The best and worst movies at TIFF 2017 so far
We are now officially five days into the Toronto International Film Festival, which puts us halfway through and about dozens of screenings deep. That means it's time to take stock of what films have already bowled audiences over, and which ones have deeply let them down.
Here are my picks for the best and worst movies at TIFF 2017 so far.
Actress Greta Gerwig's directorial debut stars Saoirse Ronan as a teenage girl coming of age in Sacramento, while struggling with her difficult relationship with her mother, her Catholic school, and her desire to escape.
LADY BIRD: "I'm so sorry I wanted more." Absolutely adored every bit of this, even when it hurt. Let Gerwig direct whatever she wants! #TIFF— Kate Hagen (@thathagengrrl) September 9, 2017
Armie Hammer plays a research assistant who arrives in Italy to help his mentor, and slowly begins a secret relationship with his mentor's son.
CALL ME BY YOUR NAME: love is ultimately an act of discovery. utterly charming/intoxicating, and beautifully performed. #TIFF17— josh lewis🌹@TIFF17 (@thejoshl) September 7, 2017
Standing ovation for Call Me by Your Name at tonight's public screening. Instant classic.— Orlando @ TIFF 2017 (@landylovesfilm) September 8, 2017
An unconventional biopic about the infamous assault on Nancy Kerrigan, but told through the eyes - and life - of Tonya Harding (Margot Robbie).
Margot Robbie RULES as Tonya Harding. Often hilarious; always tragic. I, TONYA is going to be a big deal. #tiff17— Mike Ryan (@mikeryan) September 9, 2017
I never wanted I, TONYA to end. #tiff17— Jason Guerrasio (@JasonGuerrasio) September 9, 2017
I, TONYA is somehow both hugely entertaining and an affecting, incisive depiction of domestic abuse. A remarkable achievement. #TIFF17— Noah Gittell (@noahgittell) September 9, 2017
A comedy about the death of Joseph Stalin and the political chaos that ensues as only the creative brain behind Veep and In the Loop can tell it.
THE DEATH OF STALIN: Endless, uncontrollable laughter—Buscemi, Tambor, Isaacs, Palin, Riseborough, Friend, Beale—all top notch. #TIFF17— Andrew (@jupin) September 9, 2017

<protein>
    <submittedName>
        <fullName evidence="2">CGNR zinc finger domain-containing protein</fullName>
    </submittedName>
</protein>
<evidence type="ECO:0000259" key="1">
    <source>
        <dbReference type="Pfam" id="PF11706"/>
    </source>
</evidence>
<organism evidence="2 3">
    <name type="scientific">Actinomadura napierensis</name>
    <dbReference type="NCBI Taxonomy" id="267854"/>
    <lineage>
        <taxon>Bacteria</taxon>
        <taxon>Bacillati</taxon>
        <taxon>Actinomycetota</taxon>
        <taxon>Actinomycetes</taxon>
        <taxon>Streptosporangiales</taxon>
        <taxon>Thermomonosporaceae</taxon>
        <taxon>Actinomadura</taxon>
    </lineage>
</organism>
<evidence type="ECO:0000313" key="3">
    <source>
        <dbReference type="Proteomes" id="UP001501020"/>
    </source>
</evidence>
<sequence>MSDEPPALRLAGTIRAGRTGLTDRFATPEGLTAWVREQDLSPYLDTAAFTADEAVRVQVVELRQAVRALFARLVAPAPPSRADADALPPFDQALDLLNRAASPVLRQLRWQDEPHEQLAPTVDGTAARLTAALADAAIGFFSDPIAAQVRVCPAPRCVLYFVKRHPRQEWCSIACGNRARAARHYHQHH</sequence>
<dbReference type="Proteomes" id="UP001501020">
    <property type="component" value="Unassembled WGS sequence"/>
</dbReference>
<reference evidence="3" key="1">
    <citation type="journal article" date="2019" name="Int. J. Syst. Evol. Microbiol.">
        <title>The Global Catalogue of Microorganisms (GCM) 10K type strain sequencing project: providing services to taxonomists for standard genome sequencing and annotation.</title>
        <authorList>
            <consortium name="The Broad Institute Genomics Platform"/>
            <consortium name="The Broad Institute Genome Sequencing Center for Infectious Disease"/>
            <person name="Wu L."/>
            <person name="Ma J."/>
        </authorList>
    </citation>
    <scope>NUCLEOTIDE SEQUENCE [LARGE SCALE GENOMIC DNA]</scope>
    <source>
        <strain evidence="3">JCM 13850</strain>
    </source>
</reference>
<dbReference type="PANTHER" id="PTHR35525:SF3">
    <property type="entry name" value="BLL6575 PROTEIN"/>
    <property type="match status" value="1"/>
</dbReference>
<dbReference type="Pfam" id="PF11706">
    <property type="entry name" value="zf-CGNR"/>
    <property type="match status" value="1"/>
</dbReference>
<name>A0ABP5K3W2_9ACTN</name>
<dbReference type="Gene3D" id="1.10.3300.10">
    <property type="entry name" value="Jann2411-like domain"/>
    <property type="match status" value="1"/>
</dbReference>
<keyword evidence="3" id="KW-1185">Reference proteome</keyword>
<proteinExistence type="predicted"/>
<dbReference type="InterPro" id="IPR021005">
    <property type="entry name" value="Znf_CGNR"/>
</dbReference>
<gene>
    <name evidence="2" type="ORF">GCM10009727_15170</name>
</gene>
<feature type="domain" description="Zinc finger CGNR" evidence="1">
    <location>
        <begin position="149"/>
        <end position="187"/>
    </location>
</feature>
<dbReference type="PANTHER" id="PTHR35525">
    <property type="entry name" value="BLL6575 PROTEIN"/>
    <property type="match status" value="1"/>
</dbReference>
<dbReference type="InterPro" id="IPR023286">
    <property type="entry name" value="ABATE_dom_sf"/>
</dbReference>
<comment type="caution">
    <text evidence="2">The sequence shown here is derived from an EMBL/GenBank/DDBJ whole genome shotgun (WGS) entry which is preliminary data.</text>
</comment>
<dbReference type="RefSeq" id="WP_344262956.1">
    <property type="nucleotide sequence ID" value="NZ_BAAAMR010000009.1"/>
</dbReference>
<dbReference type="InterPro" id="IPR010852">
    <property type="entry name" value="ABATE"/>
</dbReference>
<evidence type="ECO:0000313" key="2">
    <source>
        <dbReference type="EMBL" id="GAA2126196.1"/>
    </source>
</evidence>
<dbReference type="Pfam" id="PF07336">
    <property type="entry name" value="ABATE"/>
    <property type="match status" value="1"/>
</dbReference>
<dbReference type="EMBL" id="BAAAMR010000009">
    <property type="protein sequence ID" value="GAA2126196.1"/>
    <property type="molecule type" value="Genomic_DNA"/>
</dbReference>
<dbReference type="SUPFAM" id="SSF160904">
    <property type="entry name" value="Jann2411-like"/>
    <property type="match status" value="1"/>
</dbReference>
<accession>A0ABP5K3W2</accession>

THE DEATH OF STALIN: Loved It! Iannucci and cast are phenomenal. Absolutely hilarious. Instantly rewatchable. Maybe my fav of #TIFF17 so far— Mitchell Corner (@MitchellCorner) September 9, 2017
A documentary about conservationist and primate expert, Jane Goodall, built from over 140 hours of National Geographic footage that was believed lost.
Lotta people crying as they stood for Jane Goodall, in the house for "Jane." Fantastic big-screen adventure. #TIFF17— Katie Hasty (@TheKatieHasty) September 10, 2017
JANE: Breathtaking. It's hard to imagine that footage is 40 some years old. Essential film. #TIFF17— Max Covill @ TIFF (@mhcovill) September 10, 2017
A mother (Frances McDormand) whose daughter was murdered, deals with her grief, and hounds the local police force for not doing enough to find the killer.
I've seen some pretty good movies at #TIFF17 so far, but Three Billboards is the best yet. Frances McDormand is a force of nature.— Rick Mele (@rickmele) September 10, 2017
THREE BILLBOARDS OUTSIDE OF EBBING, MISSOURI is ferocious, funny, heartbreaking, and full of mesmerizing performances. #TIFF17— Stuart Henderson (@henderstu) September 10, 2017
I absolutely loved Three Billboards Outside Of Ebbing, Missouri. Strong contender for early favourite of #TIFF17— Rachel West (@rachel_is_here) September 10, 2017
A young girl who goes off to college starts to sense that she may (or may not) have supernatural powers. All while she falls in love with a woman, a relationship that proves challenging given Thelma's religious upbringing.
I can confirm that THELMA is absolutely one of the best films of the year w/one of the most haunting shots ever. Gave me chills. #TIFF17— Heather Wixson (@thehorrorchick) September 10, 2017
Reader, I loved THELMA. Deals with Trier's pet themes—dysfunctional families, loneliness—through a genre lens. Deepens on re-watch. #TIFF17— Alex Heeney (@bwestcineaste) September 9, 2017
The latest from Alexander Payne (Election, The Descendants) finds scientists inventing shrinking technology in order to try and save the world.
Halfway through, Downsizing (#TIFF17, C) ditches the rich thematic potential of its premisse and becomes an unfocussed ecological parable.— Filmscalpel (@filmscalpel) September 10, 2017
DOWNSIZING: Payne's worst. Unfunny. Interminable. Feels about four hours long. Hong Chau gives a better perf than the film deserves. #TIFF17— Jared Gores (@GoresEatsFilm) September 9, 2017
DOWNSIZING:Apparently, the future of humanity will be populated by mainly, white, bearded annoying people. #tiff17— Piers Marchant (@Kafkaesque83) September 9, 2017
A last minute addition to TIFF, the latest from Nightcrawler director find Denzel Washington playing an idealistic lawyers who slowly begins to have those ideals challenged.
ROMAN J. ISRAEL, ESQ: Ungainly, preposterous character study, featuring the rare bad Denzel performance. #TIFF17— AADowd (@AADowd) September 11, 2017
Roman J. Israel ESQ: Disappointing. A weirdly inconsistent performance from Denzel. Bland overall & surprisingly middle-of-the-road. #TIFF17— Matt Rorabeck (@mattrorabeck) September 11, 2017
ROMAN J ISRAEL, ESQ: A meandering and aimless mess of a movie. Cannot believe this is the same director of Nightcrawler. Bummed. #TIFF17— Jason (@jasonosia) September 11, 2017
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